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What factors promoted urban growth in the late Anglo-Saxon period?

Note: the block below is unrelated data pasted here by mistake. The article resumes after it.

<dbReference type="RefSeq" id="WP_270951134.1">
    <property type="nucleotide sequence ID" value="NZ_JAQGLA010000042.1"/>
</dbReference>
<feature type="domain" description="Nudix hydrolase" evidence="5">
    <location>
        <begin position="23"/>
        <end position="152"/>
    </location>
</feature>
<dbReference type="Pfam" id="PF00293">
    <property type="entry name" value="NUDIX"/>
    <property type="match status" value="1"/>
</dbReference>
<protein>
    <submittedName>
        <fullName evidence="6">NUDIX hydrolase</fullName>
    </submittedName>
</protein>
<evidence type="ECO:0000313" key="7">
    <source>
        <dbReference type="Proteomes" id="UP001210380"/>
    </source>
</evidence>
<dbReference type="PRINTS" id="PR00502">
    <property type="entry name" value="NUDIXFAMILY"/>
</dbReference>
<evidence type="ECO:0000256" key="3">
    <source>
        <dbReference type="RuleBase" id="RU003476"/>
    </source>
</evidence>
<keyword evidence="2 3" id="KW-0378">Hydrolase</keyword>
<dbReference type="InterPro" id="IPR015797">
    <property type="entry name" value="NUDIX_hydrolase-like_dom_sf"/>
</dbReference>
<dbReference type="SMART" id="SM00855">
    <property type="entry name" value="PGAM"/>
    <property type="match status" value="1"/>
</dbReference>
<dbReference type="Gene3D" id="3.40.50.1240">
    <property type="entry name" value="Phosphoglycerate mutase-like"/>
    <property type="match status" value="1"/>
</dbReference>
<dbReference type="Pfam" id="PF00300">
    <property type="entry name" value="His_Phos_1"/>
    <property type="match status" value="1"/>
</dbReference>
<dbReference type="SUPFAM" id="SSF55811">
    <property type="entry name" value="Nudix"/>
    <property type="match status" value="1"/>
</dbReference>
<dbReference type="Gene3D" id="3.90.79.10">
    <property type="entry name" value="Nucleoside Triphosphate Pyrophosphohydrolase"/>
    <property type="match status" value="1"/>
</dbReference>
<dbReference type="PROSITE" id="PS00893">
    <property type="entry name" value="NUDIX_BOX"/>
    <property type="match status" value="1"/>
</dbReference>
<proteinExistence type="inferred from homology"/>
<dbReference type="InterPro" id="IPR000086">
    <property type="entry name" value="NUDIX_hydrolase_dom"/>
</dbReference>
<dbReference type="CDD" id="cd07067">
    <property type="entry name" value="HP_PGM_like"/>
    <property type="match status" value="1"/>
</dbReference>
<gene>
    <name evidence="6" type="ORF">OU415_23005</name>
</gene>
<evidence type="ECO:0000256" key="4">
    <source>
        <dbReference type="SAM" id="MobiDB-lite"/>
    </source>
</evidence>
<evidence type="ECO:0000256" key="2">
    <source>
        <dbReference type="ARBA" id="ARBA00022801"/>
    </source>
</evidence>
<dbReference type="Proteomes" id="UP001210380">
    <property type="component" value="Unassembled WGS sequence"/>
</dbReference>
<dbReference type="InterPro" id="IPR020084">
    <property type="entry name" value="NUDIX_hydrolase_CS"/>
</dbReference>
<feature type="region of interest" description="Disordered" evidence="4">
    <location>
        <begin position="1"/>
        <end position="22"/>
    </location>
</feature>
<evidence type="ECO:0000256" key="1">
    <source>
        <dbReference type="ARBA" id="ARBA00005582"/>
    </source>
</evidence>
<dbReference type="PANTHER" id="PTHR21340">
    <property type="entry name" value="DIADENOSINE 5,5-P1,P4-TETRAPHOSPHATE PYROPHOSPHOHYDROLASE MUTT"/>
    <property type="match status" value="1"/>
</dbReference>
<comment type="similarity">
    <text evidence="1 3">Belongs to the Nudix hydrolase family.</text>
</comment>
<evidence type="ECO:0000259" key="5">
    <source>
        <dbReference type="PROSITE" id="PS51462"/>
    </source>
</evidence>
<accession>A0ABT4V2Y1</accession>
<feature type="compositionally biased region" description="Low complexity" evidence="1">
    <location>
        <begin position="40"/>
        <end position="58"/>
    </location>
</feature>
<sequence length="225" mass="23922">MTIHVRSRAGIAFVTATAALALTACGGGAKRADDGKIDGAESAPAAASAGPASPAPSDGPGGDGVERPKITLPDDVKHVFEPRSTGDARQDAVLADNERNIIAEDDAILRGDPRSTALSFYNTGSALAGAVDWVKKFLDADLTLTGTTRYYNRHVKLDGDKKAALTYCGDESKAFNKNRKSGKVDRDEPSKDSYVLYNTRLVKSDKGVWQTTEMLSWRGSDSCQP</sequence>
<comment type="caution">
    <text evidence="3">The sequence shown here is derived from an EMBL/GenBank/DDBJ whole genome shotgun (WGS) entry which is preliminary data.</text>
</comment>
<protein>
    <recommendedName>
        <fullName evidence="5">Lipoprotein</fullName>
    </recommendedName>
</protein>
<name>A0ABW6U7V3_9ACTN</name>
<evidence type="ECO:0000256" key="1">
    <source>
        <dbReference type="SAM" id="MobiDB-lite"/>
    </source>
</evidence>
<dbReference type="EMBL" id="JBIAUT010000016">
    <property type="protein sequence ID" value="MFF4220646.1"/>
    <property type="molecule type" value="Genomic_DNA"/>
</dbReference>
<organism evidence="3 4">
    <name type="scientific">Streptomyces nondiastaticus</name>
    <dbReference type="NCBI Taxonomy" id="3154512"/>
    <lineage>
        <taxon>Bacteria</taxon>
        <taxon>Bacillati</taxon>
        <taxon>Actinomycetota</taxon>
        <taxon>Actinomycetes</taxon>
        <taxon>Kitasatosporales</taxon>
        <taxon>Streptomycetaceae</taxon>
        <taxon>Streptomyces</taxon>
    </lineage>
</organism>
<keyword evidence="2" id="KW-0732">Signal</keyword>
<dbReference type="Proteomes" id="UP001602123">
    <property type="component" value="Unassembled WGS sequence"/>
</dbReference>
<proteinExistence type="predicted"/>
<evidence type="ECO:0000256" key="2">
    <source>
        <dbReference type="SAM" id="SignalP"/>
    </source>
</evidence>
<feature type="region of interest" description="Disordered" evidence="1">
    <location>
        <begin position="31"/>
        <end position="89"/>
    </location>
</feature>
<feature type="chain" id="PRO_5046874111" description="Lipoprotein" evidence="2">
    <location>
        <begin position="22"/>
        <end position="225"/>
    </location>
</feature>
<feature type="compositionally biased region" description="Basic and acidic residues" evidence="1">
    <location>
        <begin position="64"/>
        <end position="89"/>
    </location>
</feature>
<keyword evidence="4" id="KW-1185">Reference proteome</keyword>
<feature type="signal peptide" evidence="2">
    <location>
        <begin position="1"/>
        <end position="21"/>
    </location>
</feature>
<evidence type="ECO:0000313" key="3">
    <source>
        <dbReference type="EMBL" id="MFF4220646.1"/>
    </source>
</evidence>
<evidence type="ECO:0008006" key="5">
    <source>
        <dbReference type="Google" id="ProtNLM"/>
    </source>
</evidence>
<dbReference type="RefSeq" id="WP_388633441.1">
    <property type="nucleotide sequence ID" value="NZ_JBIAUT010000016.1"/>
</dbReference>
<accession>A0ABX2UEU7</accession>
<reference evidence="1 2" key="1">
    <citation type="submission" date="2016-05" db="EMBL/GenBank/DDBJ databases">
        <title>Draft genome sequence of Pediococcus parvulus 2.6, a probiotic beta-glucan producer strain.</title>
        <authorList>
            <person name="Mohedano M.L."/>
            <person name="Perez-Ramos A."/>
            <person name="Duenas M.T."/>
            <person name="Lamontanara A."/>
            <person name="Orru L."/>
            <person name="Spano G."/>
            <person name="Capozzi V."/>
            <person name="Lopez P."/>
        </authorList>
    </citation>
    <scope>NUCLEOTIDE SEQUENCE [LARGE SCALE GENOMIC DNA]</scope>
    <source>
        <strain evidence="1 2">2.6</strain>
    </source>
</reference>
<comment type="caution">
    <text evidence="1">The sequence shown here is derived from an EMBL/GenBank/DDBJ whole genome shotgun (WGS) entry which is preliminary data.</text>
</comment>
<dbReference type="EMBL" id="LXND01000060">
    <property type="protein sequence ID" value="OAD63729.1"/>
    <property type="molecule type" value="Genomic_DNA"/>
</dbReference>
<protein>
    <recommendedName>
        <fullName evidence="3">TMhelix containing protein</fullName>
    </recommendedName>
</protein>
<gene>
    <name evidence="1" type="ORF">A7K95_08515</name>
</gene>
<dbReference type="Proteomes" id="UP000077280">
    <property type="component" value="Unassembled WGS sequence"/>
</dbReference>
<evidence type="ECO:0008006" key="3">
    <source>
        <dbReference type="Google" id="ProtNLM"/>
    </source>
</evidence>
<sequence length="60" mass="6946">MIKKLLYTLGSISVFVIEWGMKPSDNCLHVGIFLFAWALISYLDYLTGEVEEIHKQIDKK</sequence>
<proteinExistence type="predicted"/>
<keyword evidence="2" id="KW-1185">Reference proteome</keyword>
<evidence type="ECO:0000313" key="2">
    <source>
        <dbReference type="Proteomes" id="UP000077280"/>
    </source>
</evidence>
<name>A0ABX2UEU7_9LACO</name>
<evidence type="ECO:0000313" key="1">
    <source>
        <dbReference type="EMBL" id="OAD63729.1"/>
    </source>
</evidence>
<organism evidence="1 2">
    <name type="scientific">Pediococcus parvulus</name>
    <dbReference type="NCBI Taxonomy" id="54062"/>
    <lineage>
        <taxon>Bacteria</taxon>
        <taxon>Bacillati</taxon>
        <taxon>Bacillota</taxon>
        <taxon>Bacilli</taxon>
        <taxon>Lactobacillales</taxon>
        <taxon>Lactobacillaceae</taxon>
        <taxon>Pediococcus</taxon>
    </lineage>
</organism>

A permanent and concentrated non-agricultural settlement, supported by agricultural production located elsewhere and maintaining a sense of social separateness from the countryside: this definition of a town offered by Susan Reynolds in 1977 hints at the complexity of the urban landscape that might have existed in England during the AngloSaxon period. Urbanisation was by no means a new or unknown phenomenon in England in the later part of the period: apart from the inescapable spectre of Roman settlement in Britain, the period up to the eighth century had seen the growth of 'ports' and 'wics' on the south and south-east coast, supported economically not by local production but by the growing trade with western Europe, and especially Frisia, for prestige goods used by the aristocracy. These emporia were largely abandoned in the early ninth century, however, probably as a result of Viking raiders disrupting the trade routes on which they relied. The emergence of settlements that were more than trading posts was a matter for the late Anglo-Saxon period: historiography in the last halfcentury has generally painted the picture of the emergence of towns as a lengthy and disjointed process, spanning several centuries, and encompassing the development, not always in equal measure, of the administrative, economic and social functions that were to define urban settlement in the later medieval period. Although the causes of this development were diverse and varied according to time and region, from the ninth century onwards it is possible to identify three underlying trends: first, the growth of royal authority, leading to the consolidation of the apparatus of state power within local centres; second, the expansion of the economy and productive capacity, both within England and throughout Western Europe, which increased demand and facilitated exchange; and third, the increasing power of religious institutions and the building-up in particular of monastic sites. In addition to these, military threat, and especially the realities of Scandinavian invasion and settlement from the eighth century provided a more transient impetus to the creation of fortified sites across England. Urbanisation has been described as a product of political unification, towns being necessary bastions of royal control in kingdoms of increasing size and diversity. Larger polities had begun to emerge in the seventh century, with the disappearance as political entities of the smaller Anglo-Saxon kingdoms, however it was Alfred's ninth century reign, according to Hodges, that made acute the need for centralised centres of authority. West Saxon expansion under Alfred, Edward the Elder and Athelstan resulted in an Anglo-Saxon polity that was not only of unprecedented size, but also encompassed areas of Scandinavian settlement requiring political and social integration. Furthermore, all of these rulers went some way towards aggrandising the concept of kingship itself, their respective self-styling as 'king of the Anglo-Saxons', 'king of the English', and 'king of all Britain' speaking for itself. That we cannot dismiss these titles as empty propaganda or the product of vanity is evident from an examination of the law codes of the period, which see kings also apparently taking on increased responsibility for the maintenance of good order amongst the people: Athelstan's Grately code imposes punishments for thieves, and insists on proper controls on trade, particularly on the witnessing of significant transactions by a royal official - tellingly, this is to take place only at 'towns'. It would be possible to argue, because previous law codes had unambiguously stated that 'all
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